Success Story
Photos by Getty Images (US), Inc.

Be a Success Storyteller 

Many people are uncomfortable talking about their own accomplishments, but they shouldn’t be. It’s important to share your successes, and you can do it in a way that resonates with others.

By Allison Torres Burtka

No one wants to be that person who can’t stop talking about himself. But that doesn’t mean we should shy away from sharing our accomplishments and successes, says certified executive coach Carol Vernon, principal of Communication Matters. And there is a way to do it without sounding like you’re tooting your own horn.

“Lots of smart people believe they shouldn’t have to say how good they are. People should just get it; their results should speak for themselves,” Vernon says. “Many of these same folks can’t stand the idea of touting their accomplishments. It seems like bragging to them, completely self-serving and unnecessary.”

But they should be communicating their successes, she says. “Remember from PR 101: If you don’t tell people what you’ve done, others will simply create their own story about you?”

Her solution: You need to tell your own stories—and do so in ways that are meaningful and relevant to your listeners.

Bring up your stories when you’d normally resort to small talk, such as when you’re waiting for people to arrive at a meeting, getting coffee, or on the elevator.

To get started, think about the value you bring to your organization. What matters most to you and to others at your association? What accomplishments and projects are you excited about?

In telling these stories, use language that helps people connect with what you’re saying.

“For instance, it sounds very different when someone talks about how proud she is to be on a team that has accomplished XYZ versus simply saying she did XYZ,” Vernon explains. “Or how honored she is to be invited to serve on the CEO Task Force versus simply saying she’s on the CEO Task Force. People are attracted and connect to words that generate energy, excitement, and emotion.”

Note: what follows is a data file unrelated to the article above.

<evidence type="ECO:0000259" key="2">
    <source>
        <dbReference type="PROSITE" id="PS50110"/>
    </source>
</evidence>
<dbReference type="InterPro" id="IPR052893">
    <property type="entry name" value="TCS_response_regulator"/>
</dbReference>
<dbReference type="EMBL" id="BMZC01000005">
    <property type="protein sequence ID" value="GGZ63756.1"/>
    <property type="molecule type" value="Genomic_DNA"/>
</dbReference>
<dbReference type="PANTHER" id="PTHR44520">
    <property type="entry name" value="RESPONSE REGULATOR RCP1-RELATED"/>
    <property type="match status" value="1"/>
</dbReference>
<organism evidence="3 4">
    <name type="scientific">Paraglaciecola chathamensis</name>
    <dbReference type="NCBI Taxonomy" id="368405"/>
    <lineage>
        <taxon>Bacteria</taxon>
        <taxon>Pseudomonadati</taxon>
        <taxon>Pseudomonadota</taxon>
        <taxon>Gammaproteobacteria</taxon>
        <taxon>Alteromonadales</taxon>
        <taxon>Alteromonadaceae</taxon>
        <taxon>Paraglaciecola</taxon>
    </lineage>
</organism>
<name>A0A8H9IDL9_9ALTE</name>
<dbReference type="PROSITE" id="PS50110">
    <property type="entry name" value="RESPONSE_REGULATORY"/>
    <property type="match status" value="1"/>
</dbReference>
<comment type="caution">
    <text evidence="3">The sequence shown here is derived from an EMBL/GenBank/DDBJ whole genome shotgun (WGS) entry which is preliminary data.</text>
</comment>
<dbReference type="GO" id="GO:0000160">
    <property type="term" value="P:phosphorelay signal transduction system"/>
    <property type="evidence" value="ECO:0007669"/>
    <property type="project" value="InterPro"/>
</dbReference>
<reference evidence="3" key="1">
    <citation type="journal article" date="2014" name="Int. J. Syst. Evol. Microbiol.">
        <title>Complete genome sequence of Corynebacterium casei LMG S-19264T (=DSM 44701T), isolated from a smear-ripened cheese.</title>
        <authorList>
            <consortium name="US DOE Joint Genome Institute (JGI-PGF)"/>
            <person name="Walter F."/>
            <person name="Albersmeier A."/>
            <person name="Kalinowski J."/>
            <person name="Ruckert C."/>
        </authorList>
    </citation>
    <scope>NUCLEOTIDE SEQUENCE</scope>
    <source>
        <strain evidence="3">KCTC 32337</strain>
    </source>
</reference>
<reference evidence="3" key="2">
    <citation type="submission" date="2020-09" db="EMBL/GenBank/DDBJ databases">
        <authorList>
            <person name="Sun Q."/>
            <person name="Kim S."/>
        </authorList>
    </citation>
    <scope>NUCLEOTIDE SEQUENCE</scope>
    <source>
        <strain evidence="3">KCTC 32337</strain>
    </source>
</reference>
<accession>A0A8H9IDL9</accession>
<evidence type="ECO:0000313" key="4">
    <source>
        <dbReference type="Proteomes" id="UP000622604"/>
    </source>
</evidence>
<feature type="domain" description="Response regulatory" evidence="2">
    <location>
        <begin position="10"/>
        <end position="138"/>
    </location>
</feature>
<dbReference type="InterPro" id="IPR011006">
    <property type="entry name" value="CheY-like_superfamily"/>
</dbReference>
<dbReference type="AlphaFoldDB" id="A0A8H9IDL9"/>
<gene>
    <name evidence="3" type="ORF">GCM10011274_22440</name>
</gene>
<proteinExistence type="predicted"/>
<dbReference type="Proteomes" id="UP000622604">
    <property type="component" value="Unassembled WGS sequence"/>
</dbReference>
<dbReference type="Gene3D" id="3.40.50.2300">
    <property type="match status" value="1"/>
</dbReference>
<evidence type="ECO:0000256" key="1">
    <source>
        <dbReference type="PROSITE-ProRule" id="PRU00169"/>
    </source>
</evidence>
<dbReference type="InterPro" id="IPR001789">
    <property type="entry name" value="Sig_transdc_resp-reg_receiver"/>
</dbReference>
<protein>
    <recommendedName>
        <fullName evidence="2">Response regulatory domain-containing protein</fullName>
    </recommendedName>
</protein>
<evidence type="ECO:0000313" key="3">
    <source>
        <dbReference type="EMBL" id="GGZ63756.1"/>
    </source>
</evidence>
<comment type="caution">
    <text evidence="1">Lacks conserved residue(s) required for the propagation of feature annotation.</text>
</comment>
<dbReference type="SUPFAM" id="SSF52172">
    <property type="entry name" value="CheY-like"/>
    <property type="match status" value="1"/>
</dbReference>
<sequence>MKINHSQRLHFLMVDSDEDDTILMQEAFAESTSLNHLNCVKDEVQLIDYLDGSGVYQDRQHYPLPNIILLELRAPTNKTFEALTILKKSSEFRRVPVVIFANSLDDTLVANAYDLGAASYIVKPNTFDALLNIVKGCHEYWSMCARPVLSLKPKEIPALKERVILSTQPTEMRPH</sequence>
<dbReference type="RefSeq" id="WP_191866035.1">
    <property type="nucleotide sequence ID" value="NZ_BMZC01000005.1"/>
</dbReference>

Vernon recommends bringing up these stories when you’d normally resort to small talk, such as when you’re waiting for people to arrive at a meeting, getting coffee, or on the elevator. This way, small talk becomes more “business-relevant talk,” an opportunity for you to share something you’re excited to be working on.

Stories should be short and simple, and they should have emotional appeal to avoid boring the listener, Vernon says. She recommends including details about overcoming challenges and celebrating accomplishments, which people care about.

If you keep it simple, you should be able to tell your success story in no more than four minutes. Sometimes this requires you to “keep peeling the story back until you’ve cut away all the jargon and gotten it down to its most basic form,” Vernon says. Then, once you’ve formed your story, practice telling it.

For more information on how to talk about your successes, Vernon recommends Brag: The Art of Tooting Your Own Horn Without Blowing It, By Peggy Klaus.

Allison Torres Burtka is a longtime association journalist and freelance writer in West Bloomfield, Michigan. Email: [email protected]

Career Development